Divorce is one of the most stressful things that can happen in a lifetime. Next to losing someone we care about, divorce ranks as a top stressor. Any time that we are under stress, we are vulnerable to making short-term reactive decisions that can have negative long-term effects. While avoiding emotional heartache is almost impossible, it is wise to be on alert and aware of some of the traps we may fall into. You may want to share this list with those who care about you to point out to you if you seem to be steering off course.
The top 10 things to avoid doing in your divorce
- Do not play or think of yourself as the victim -- avoid the blame game regardless of the situation.
- Do not bad mouth your ex to your children
- Do not think that the court room or a legal battle will satisfy your appetite for revenge (you future success in life is the best revenge)
- Do not underestimate the long term impact of affidavits
- Do not deal with the asset division and parenting plan at the same time
- Do not get involved with someone else until you are divorced
- Do not let your emotions drive your decisions
- Do not prolong important decisions
- Do not base your financial decisions on attachment to materials things (ie: your home)
- Do not let your divorce define you. It is only an event in your life. There is light at the end of the tunnel. Create a vision of your new life and hold that vision close and trust that some day it will come true.
Your children are one half the other parent and saying bad things about them sends the message to your children that they are half bad. Your children's self esteem can be very quickly damaged by continuous fighting and bad mouthing. Instead, share your feelings with friends and family while your children are not around. If you do slip up, as we all make mistakes, then quickly apologize to your kids and tell them you will try not to do that again as you know it hurts them.
Sometimes when we feel that we are not going to be treated fairly or if we believe that our spouse is to blame for our breakup, we might look to hire a lawyer who can "stick it to them." Do not confuse justice with fairness. Most couples leave the court system feeling beat up and a lot poorer. Very few think it was worth it or that they won.
Affidavits are prepared to "state your case" or to "tell your side of the story." One very wise judge said that there is something about putting negative things about your soon to be ex in an affidavit that once in writing it can never be taken back. If there are children involved and you need to continue to parent together after your divorce, then these should be avoided if at all possible. If you have to file one with the courts, then ensure it states facts only. Your perspective is not fact.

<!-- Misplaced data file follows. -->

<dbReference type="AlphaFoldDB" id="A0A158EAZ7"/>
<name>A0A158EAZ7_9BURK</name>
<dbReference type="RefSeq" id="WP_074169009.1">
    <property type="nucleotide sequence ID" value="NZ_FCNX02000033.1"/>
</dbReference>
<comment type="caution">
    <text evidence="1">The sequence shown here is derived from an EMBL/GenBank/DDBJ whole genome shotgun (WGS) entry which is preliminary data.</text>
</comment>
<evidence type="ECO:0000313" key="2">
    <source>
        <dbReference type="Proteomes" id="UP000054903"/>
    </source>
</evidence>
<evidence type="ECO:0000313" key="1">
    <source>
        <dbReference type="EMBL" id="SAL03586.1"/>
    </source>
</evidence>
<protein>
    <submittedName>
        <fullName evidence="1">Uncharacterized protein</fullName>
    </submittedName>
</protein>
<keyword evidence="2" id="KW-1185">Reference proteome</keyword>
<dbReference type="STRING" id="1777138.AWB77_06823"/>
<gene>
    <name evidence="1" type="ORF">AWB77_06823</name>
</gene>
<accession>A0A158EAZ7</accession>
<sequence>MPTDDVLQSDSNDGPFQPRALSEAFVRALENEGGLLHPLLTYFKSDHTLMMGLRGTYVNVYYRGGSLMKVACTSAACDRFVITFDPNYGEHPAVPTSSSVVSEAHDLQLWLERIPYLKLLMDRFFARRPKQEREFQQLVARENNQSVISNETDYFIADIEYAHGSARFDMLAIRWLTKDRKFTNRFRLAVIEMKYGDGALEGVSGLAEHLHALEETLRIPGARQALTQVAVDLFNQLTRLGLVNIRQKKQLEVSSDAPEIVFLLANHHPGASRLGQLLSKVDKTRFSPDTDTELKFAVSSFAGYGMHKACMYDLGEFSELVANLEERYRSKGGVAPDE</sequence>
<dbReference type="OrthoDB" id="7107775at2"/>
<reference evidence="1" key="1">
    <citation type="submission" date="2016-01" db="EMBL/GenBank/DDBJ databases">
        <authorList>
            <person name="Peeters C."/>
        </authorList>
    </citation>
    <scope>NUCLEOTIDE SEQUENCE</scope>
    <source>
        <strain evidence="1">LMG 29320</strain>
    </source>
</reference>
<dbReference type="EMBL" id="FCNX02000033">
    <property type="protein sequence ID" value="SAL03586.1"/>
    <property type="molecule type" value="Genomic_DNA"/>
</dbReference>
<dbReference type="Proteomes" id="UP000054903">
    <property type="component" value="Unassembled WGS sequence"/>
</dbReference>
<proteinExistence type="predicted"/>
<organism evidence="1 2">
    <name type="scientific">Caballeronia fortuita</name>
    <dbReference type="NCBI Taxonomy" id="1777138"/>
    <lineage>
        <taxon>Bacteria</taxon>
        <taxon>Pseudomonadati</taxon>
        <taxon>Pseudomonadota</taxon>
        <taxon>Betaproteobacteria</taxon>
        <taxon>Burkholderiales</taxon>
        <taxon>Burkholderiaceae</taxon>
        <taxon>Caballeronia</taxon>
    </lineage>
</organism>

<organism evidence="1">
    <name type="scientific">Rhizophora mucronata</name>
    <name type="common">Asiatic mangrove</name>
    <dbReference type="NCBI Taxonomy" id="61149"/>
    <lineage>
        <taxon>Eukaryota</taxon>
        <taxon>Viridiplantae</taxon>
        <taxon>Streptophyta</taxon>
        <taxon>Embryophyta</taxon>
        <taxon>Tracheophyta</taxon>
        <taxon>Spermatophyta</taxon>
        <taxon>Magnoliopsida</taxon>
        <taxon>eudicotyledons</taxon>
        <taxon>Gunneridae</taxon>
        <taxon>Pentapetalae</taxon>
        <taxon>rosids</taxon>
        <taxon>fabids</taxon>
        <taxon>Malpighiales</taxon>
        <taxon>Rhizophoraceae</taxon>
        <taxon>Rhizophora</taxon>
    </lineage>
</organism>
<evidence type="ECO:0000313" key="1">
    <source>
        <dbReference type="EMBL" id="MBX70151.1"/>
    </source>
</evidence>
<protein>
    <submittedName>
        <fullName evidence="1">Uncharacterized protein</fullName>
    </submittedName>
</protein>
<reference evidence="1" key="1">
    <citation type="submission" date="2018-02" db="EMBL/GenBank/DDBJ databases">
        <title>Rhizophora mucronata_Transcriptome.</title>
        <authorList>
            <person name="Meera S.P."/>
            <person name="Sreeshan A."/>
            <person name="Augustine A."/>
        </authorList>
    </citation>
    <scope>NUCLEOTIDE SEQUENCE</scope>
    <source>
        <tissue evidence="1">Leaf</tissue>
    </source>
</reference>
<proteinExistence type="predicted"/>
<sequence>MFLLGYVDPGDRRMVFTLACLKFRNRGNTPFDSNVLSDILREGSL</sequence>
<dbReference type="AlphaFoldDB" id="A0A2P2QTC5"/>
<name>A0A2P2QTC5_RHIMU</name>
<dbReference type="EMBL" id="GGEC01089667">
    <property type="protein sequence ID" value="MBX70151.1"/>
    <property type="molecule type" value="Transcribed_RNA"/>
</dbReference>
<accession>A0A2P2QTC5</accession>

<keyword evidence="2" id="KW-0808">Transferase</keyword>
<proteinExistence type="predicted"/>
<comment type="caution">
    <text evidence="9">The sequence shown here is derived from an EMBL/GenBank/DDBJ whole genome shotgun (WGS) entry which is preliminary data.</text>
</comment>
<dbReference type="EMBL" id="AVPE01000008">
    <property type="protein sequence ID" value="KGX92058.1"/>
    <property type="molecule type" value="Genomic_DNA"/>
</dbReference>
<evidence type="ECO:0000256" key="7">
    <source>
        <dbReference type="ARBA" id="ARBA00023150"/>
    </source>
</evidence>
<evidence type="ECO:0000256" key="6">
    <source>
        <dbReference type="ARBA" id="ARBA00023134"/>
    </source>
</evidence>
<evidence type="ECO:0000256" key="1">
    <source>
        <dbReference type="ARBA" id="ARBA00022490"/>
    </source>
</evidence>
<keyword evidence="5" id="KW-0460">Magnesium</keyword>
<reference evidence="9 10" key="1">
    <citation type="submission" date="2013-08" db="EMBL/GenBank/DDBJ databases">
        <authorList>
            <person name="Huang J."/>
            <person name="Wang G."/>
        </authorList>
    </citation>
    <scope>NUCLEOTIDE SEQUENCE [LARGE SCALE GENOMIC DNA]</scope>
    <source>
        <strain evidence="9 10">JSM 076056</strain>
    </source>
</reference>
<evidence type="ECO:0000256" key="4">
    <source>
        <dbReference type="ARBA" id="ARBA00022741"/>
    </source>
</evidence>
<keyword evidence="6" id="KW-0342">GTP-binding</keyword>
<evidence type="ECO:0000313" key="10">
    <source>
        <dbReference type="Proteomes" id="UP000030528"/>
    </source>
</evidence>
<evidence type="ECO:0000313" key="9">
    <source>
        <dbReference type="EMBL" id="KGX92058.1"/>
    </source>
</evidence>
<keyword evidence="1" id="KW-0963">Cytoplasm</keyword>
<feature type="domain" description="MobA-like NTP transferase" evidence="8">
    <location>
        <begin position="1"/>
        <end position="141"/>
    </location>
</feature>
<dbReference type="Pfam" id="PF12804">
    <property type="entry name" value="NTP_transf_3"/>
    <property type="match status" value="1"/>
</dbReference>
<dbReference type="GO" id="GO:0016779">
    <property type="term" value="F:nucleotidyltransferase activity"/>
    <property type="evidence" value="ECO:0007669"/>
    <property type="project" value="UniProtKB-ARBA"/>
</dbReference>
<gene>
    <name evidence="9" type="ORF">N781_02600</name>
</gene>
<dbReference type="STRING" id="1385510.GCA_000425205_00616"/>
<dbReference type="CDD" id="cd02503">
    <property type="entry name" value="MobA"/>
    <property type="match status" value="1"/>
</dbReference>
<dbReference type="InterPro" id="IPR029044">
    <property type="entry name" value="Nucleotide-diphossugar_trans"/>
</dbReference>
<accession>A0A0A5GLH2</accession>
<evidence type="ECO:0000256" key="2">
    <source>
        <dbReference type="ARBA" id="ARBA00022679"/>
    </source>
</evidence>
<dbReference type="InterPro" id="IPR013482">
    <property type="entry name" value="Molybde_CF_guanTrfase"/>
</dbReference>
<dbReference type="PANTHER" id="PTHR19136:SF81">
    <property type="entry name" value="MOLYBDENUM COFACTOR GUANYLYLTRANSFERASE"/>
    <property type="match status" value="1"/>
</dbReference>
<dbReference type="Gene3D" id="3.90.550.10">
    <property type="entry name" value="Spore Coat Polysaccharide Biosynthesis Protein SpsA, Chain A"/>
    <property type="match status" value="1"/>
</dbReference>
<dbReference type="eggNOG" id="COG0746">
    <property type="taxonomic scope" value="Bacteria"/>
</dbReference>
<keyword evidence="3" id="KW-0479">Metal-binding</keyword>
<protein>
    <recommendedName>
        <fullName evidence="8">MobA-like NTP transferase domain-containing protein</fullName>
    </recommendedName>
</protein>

Your children matter the most and while you likely want to settle parenting quickly, take it one logical step at a time. Negotiate money and kids separately to avoid a tug of war between money and kids. While parents seldom intentionally use kids in negotiations, it happens all the time -- even if not directly stated. The best way to avoid this is to deal with money matters first, therefore reducing the worry and stress around that and then move onto parenting. This way both parents are in a better place to just focus on creating a co-parenting plan that works for everyone.
While it may seem that you have both moved on and are "over" each other, there is nothing like a third party to spike all sorts of reactive behavior. Leave space between your old and the new, not only for the sake of ending your divorce peacefully but also for your emotional wellbeing.
Ensure you are surrounding yourself with people who can tell you what you need to hear as well as what you want to hear. Emotions can play havoc with our ability to see clearly. Usually in financial matters, there are only a few reasonable ways to divide assets and so if you find yourself going around and around in circles -- it is likely that your emotions may be involved.
By nature we are pleasure seekers and pain avoiders. Divorce is painful and so avoiding it and the decisions associated with it is natural. The issue is that sometimes once it is clear that it is time to make a decision and we prolong it -- the consequences can be worst then if we had made it sooner. Try to lay out a written plan and try to discipline yourself to stick to it.
Your home is what you make of it between the walls -- not the actual walls. You can create a home anywhere if you have the right positive attitude. You do not want to be divorced and house poor. Your kids are much better off with a happy stress free parent than one that is home bound because of limited finances and household chores.